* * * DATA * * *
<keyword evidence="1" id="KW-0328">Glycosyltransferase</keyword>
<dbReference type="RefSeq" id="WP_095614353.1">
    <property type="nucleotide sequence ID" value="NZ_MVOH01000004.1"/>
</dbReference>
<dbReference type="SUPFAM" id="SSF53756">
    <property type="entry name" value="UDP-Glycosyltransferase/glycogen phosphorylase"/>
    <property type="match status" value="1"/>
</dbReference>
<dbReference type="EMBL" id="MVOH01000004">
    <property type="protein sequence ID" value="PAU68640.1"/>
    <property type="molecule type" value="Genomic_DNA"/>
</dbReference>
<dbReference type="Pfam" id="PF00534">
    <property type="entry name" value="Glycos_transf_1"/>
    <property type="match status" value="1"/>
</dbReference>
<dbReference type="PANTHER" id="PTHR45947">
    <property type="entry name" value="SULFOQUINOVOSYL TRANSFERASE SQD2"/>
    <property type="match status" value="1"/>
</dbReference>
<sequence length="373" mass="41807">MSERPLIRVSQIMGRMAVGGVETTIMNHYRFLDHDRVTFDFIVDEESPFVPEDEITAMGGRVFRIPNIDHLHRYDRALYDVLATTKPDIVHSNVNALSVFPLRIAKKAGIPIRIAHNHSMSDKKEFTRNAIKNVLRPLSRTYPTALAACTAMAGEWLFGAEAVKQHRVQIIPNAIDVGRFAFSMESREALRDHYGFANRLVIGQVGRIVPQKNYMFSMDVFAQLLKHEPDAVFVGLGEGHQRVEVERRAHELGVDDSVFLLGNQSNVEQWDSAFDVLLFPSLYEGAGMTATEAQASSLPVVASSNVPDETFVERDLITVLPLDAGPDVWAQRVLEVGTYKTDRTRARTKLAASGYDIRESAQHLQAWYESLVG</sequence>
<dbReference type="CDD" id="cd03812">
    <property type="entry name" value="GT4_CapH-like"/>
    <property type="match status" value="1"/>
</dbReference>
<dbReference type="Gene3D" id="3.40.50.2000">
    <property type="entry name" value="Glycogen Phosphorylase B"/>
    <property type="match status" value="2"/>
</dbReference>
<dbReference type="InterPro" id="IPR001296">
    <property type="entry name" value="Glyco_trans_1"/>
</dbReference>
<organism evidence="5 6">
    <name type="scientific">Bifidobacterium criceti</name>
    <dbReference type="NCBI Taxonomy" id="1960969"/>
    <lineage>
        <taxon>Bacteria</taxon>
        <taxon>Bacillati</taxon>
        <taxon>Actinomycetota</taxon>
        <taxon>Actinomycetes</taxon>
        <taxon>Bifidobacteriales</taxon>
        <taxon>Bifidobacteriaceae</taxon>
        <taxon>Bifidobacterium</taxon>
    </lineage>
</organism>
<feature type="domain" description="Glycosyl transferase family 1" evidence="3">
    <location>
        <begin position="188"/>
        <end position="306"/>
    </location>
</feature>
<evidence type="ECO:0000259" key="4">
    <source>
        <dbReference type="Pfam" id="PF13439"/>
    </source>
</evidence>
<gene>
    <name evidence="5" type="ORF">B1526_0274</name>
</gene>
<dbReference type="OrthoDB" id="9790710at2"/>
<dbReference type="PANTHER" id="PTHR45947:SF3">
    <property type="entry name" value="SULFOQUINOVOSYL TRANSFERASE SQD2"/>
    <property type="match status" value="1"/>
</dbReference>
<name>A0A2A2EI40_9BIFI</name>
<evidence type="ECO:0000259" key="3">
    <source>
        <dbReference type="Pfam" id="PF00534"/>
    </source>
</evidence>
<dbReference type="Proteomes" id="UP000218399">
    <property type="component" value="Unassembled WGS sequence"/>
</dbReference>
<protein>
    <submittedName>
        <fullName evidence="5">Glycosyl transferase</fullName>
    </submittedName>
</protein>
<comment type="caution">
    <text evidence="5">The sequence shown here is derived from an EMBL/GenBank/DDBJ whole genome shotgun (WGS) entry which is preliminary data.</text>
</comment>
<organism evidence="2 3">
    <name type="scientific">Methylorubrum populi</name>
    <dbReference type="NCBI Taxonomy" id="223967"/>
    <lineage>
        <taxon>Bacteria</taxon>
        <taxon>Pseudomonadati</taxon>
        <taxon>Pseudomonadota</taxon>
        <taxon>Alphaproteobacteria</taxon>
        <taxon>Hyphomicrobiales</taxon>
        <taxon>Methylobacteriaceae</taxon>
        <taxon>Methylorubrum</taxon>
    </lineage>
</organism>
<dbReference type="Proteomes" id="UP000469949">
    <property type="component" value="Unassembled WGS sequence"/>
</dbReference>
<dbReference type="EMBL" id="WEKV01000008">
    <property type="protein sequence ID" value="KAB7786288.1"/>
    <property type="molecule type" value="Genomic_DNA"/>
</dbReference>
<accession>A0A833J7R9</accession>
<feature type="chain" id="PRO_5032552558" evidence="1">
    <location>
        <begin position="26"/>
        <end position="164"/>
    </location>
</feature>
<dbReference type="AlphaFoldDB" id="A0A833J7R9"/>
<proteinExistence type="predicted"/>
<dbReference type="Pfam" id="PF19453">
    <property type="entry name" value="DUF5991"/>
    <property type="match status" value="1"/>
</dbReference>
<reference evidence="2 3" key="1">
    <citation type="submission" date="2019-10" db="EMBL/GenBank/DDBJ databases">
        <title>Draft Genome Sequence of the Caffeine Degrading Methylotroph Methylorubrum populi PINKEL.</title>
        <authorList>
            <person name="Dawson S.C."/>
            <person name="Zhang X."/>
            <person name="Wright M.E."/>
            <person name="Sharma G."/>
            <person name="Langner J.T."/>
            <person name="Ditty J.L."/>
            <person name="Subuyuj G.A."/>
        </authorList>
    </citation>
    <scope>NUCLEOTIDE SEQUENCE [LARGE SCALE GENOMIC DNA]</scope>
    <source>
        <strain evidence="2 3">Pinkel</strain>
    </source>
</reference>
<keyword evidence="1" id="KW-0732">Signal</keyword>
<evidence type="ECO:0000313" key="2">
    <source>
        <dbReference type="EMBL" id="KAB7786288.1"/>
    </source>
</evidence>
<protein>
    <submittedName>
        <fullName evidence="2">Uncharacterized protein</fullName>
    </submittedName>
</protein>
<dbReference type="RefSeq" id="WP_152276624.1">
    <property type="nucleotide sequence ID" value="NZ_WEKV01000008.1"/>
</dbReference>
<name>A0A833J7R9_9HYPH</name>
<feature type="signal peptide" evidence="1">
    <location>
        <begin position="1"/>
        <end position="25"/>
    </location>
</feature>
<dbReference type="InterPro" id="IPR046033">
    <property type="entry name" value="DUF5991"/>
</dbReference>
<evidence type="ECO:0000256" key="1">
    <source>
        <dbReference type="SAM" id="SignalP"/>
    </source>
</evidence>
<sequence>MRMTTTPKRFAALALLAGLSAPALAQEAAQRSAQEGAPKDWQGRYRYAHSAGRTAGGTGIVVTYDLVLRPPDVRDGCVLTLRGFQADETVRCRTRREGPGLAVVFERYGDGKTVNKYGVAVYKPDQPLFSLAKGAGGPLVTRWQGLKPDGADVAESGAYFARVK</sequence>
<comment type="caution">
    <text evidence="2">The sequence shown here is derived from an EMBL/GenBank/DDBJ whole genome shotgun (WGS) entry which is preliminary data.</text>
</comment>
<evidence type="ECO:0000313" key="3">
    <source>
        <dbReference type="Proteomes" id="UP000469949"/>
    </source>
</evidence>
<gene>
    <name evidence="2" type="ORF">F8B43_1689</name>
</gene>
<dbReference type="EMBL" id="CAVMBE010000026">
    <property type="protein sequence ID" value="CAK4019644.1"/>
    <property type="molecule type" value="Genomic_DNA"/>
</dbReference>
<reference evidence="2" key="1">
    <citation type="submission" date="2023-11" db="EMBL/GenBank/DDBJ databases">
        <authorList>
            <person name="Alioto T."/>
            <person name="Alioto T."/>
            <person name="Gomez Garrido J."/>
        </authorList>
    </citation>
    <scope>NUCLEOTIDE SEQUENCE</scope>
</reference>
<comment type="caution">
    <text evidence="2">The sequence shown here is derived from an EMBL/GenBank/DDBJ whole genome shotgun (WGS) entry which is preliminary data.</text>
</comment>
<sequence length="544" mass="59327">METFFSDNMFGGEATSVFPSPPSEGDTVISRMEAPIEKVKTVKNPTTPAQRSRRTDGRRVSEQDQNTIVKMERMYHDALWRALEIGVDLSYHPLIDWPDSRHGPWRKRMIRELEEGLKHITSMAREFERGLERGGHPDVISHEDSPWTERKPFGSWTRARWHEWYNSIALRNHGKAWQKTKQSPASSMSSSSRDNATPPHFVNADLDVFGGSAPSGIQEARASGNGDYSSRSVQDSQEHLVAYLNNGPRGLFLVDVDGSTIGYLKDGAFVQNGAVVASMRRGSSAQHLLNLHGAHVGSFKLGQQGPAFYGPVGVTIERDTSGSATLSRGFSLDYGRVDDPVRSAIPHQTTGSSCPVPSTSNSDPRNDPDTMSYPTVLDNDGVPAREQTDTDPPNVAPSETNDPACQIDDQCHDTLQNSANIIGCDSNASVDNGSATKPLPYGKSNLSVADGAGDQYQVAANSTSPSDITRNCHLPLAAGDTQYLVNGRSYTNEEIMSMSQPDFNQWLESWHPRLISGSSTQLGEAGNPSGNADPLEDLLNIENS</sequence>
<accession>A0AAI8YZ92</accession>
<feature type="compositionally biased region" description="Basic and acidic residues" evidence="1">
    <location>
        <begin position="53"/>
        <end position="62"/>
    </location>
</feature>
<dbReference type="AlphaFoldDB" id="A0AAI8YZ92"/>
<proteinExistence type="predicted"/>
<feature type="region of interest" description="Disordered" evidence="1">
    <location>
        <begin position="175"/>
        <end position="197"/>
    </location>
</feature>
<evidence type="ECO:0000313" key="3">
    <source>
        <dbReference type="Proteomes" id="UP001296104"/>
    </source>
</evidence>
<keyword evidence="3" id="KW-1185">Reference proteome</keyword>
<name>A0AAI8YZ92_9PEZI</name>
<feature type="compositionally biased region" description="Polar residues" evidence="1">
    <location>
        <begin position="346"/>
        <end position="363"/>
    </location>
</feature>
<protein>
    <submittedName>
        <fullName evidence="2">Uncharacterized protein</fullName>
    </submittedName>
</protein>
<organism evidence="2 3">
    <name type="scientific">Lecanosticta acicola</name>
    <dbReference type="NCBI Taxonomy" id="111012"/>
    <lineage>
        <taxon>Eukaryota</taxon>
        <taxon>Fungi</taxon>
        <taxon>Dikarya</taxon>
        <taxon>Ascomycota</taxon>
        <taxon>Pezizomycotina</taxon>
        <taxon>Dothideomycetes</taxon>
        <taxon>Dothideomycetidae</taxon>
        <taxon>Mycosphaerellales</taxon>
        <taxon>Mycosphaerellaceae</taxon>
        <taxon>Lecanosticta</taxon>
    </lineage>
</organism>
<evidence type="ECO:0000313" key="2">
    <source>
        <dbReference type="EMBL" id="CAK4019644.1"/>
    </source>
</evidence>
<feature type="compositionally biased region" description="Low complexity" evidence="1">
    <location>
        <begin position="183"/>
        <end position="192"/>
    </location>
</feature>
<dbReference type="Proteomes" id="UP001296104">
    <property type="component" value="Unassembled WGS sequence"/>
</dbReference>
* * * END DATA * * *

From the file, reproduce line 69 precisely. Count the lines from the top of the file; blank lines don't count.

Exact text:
    </source>